Thursday, January 12, 2017


I am shocked, shocked, that the Russians would try to influence our elections and opinions.

Somebody named Dov Levin wrote his thesis on the post war interventions by the major powers in foreign elections This is from his introduction:

Since World War II electoral interventions have become quite common: a dataset I constructed of U.S. and Soviet/Russian electoral interventions between 1946 and 2000 finds that there were such interventions in approximately one of every nine competitive national level executive elections during this period. In today’s world, in which competitive national level elections are a significant feature of domestic politics in more than half of the states in the international system, partisan electoral interventions will likely become an even more prominent tool in the great powers’ arsenal.  Nevertheless, there has been little scholarly research on this topic. In my dissertation I examined these two questions through a combination of statistical and qualitative methods. Among other things, I did a statistical analysis of the above noted  electoral intervention dataset  as well as of  election surveys done prior to particular cases of electoral  intervention (with relevant questions). I also did archival research on four cases in which electoral interventions were seriously considered by great power interveners. I find, for example, that electoral interventions are usually a quite effective tool for influencing elections, increasing the vote share of the preferred candidate/party by 3% on average- enough in many cases to determine the result.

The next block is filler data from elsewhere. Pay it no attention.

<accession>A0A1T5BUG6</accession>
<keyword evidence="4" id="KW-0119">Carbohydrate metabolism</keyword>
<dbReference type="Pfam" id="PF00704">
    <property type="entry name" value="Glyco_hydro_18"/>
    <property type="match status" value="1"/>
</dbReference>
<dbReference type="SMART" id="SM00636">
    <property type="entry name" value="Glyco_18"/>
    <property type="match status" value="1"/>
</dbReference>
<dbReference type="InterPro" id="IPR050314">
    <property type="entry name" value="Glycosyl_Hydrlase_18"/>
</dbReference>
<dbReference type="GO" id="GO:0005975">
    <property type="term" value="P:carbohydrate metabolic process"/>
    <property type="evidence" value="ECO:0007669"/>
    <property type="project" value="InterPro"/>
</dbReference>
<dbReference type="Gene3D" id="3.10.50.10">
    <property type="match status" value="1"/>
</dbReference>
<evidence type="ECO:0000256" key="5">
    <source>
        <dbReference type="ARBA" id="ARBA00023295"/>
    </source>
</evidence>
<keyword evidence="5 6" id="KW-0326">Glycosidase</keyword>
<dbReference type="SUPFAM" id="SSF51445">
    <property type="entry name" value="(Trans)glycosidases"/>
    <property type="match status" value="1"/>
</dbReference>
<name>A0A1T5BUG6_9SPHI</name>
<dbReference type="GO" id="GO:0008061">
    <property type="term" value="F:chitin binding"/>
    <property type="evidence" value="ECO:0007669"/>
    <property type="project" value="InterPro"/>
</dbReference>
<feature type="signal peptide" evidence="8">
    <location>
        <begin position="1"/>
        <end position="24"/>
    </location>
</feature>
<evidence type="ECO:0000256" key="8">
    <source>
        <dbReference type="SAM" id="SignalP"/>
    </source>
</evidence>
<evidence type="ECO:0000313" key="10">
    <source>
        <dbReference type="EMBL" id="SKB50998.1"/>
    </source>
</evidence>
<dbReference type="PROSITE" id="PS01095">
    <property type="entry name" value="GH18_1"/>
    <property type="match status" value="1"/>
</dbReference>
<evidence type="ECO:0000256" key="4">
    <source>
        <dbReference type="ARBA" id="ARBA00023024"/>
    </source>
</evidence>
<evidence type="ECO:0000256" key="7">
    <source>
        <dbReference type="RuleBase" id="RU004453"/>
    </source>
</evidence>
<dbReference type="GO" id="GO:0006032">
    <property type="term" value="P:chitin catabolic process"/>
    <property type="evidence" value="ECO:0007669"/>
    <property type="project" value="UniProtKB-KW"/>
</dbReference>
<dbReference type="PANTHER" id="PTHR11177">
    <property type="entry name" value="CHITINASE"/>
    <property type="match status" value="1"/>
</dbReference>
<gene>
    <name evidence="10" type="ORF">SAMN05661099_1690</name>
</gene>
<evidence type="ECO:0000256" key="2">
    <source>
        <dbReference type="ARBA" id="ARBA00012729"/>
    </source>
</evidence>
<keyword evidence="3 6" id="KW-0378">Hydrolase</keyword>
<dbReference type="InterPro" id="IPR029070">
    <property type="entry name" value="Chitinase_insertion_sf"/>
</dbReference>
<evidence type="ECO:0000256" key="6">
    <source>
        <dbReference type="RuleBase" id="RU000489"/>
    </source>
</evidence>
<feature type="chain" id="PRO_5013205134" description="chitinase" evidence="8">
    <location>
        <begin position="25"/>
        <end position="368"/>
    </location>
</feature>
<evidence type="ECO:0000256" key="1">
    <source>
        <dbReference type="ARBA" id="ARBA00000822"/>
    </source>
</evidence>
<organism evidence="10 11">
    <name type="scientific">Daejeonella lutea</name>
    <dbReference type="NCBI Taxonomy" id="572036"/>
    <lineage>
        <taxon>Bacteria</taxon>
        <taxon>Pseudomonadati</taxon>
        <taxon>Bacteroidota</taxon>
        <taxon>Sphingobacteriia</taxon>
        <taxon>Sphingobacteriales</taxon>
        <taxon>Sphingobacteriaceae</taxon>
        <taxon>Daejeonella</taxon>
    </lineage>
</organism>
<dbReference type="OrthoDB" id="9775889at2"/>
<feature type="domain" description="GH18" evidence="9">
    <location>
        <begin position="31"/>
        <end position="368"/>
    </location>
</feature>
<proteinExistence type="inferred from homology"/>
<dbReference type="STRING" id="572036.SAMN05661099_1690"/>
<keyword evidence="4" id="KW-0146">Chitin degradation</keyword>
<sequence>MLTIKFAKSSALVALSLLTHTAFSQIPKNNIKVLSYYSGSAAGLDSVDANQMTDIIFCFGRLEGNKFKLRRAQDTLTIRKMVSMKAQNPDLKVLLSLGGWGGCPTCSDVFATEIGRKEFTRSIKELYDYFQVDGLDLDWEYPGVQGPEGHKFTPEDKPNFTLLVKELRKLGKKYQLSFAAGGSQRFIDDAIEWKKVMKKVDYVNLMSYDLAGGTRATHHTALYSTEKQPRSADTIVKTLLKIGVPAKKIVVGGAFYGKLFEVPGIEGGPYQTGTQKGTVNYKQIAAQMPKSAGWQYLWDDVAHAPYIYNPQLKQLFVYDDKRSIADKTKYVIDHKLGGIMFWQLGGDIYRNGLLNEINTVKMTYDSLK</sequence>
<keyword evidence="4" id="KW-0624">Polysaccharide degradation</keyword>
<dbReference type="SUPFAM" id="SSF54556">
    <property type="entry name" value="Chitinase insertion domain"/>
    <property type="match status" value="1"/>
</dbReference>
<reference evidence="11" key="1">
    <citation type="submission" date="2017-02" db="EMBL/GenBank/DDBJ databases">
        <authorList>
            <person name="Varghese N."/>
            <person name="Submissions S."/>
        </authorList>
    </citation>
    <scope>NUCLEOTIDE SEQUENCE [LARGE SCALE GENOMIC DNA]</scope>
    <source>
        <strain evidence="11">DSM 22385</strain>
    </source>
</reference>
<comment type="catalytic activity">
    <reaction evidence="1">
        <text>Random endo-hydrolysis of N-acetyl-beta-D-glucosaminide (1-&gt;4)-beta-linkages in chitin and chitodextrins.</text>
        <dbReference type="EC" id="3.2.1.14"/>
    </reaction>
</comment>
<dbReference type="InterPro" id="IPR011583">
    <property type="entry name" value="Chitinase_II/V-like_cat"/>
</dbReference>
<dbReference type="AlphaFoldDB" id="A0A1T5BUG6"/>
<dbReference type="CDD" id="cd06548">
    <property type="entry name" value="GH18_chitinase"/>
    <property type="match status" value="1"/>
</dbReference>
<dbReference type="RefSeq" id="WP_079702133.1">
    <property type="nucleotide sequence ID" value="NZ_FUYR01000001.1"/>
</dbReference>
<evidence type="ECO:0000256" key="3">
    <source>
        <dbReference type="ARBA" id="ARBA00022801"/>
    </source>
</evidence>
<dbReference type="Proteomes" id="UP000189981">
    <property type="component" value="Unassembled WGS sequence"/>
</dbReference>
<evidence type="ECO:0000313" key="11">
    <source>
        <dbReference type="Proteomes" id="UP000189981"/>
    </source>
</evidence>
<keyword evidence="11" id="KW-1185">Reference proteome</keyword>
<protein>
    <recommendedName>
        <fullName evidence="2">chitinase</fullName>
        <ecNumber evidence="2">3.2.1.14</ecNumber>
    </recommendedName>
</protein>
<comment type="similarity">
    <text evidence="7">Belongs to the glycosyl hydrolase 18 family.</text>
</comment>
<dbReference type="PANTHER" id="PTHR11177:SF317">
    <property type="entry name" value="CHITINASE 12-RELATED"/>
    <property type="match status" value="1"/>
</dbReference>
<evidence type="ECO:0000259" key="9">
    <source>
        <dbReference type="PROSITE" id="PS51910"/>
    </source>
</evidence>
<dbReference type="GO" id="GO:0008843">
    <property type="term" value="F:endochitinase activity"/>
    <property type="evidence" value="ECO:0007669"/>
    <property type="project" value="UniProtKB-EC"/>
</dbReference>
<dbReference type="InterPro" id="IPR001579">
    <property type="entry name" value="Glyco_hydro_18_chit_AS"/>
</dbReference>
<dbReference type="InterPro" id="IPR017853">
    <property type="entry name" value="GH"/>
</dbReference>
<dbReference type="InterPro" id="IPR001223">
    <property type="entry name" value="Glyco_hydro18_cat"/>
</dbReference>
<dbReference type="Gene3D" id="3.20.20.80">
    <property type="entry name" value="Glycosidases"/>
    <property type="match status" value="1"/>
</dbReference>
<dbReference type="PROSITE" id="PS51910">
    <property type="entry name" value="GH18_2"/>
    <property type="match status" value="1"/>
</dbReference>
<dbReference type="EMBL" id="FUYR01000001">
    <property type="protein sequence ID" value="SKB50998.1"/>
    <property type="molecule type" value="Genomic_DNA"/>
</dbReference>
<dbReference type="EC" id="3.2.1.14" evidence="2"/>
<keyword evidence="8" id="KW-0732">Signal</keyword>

Some of his allegations:
Together Russia and the U.S. interfered in 117 elections in the second half the 20th century. Even worse is what happened when the CIA’s chosen candidates lost.

In Iran, when elected leader Mohammad Mossadegh tried to nationalize the country’s BP-held oil reserves, CIA agent Kermit Roosevelt led an operation to oust Mossadegh in favor of Shah Mohammad Reza Pahlavi. The shah’s secret police tortured dissidents by the thousands, leading directly to the Islamic Revolution in 1979.

In Guatemala, when the democratically elected Jacobo Arbez tried to loosen the U.S.-based United Fruit company’s grip on Guatemalan land, the CIA backed a coup against him. In the decades of civil war that followed, U.S.-backed security forces were accused of carrying out a genocide against indigenous Guatemalans.

In Chile, after voters elected the socialist Salvador Allende, the CIA spearheaded a bloody coup to install the right-wing dictator Augusto Pinochet, who went on to torture and murder tens of thousands of Chileans. "I don't see why we need to stand by and watch a country go communist due to the irresponsibility of its own people.," U.S. Secretary of State Henry Kissinger said about the coup he helped orchestrate there. (Meeting of the "40 Committee" on covert action in Chile (27 June 1970) quoted in The CIA and the Cult of Intelligence (1974); the quotation was censored prior to publication due to legal action by the government--Wiki)

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